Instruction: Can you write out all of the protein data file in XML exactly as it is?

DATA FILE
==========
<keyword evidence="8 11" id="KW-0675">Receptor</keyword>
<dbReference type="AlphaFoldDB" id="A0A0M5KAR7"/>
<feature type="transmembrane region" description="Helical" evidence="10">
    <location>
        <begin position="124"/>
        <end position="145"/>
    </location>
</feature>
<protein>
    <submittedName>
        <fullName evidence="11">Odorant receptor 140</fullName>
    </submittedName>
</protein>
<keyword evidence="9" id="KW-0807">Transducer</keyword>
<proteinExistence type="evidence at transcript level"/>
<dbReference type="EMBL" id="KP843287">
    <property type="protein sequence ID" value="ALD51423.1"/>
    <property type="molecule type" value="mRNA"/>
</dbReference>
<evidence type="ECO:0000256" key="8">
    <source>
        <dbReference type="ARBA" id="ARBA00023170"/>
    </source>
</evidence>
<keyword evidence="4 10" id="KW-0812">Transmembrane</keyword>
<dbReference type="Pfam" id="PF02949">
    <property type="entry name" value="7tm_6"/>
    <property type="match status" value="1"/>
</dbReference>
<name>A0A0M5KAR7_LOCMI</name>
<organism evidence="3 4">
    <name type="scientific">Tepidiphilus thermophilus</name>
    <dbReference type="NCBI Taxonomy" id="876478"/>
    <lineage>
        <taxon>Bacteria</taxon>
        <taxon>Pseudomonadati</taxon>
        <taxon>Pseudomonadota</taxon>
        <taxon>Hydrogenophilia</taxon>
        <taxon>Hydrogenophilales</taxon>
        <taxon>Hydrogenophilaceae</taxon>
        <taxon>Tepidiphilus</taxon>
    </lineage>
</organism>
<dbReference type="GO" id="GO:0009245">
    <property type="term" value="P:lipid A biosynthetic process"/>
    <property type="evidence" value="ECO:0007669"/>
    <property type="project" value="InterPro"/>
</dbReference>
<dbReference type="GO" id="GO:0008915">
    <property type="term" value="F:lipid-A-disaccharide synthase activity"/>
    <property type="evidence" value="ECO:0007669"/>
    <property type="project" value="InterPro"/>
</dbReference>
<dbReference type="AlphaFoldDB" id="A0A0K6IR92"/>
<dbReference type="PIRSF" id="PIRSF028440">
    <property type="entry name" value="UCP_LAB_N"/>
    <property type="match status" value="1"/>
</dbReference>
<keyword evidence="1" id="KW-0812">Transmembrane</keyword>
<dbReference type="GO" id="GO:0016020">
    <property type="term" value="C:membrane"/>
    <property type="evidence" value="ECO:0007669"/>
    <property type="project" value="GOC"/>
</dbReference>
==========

<keyword evidence="8 11" id="KW-0675">Receptor</keyword>
<dbReference type="AlphaFoldDB" id="A0A0M5KAR7"/>
<feature type="transmembrane region" description="Helical" evidence="10">
    <location>
        <begin position="124"/>
        <end position="145"/>
    </location>
</feature>
<protein>
    <submittedName>
        <fullName evidence="11">Odorant receptor 140</fullName>
    </submittedName>
</protein>
<keyword evidence="9" id="KW-0807">Transducer</keyword>
<proteinExistence type="evidence at transcript level"/>
<dbReference type="EMBL" id="KP843287">
    <property type="protein sequence ID" value="ALD51423.1"/>
    <property type="molecule type" value="mRNA"/>
</dbReference>
<evidence type="ECO:0000256" key="8">
    <source>
        <dbReference type="ARBA" id="ARBA00023170"/>
    </source>
</evidence>
<keyword evidence="4 10" id="KW-0812">Transmembrane</keyword>
<dbReference type="Pfam" id="PF02949">
    <property type="entry name" value="7tm_6"/>
    <property type="match status" value="1"/>
</dbReference>
<name>A0A0M5KAR7_LOCMI</name>
<organism evidence="3 4">
    <name type="scientific">Tepidiphilus thermophilus</name>
    <dbReference type="NCBI Taxonomy" id="876478"/>
    <lineage>
        <taxon>Bacteria</taxon>
        <taxon>Pseudomonadati</taxon>
        <taxon>Pseudomonadota</taxon>
        <taxon>Hydrogenophilia</taxon>
        <taxon>Hydrogenophilales</taxon>
        <taxon>Hydrogenophilaceae</taxon>
        <taxon>Tepidiphilus</taxon>
    </lineage>
</organism>
<dbReference type="GO" id="GO:0009245">
    <property type="term" value="P:lipid A biosynthetic process"/>
    <property type="evidence" value="ECO:0007669"/>
    <property type="project" value="InterPro"/>
</dbReference>
<dbReference type="GO" id="GO:0008915">
    <property type="term" value="F:lipid-A-disaccharide synthase activity"/>
    <property type="evidence" value="ECO:0007669"/>
    <property type="project" value="InterPro"/>
</dbReference>
<dbReference type="AlphaFoldDB" id="A0A0K6IR92"/>
<dbReference type="PIRSF" id="PIRSF028440">
    <property type="entry name" value="UCP_LAB_N"/>
    <property type="match status" value="1"/>
</dbReference>
<keyword evidence="1" id="KW-0812">Transmembrane</keyword>
<dbReference type="GO" id="GO:0016020">
    <property type="term" value="C:membrane"/>
    <property type="evidence" value="ECO:0007669"/>
    <property type="project" value="GOC"/>
</dbReference>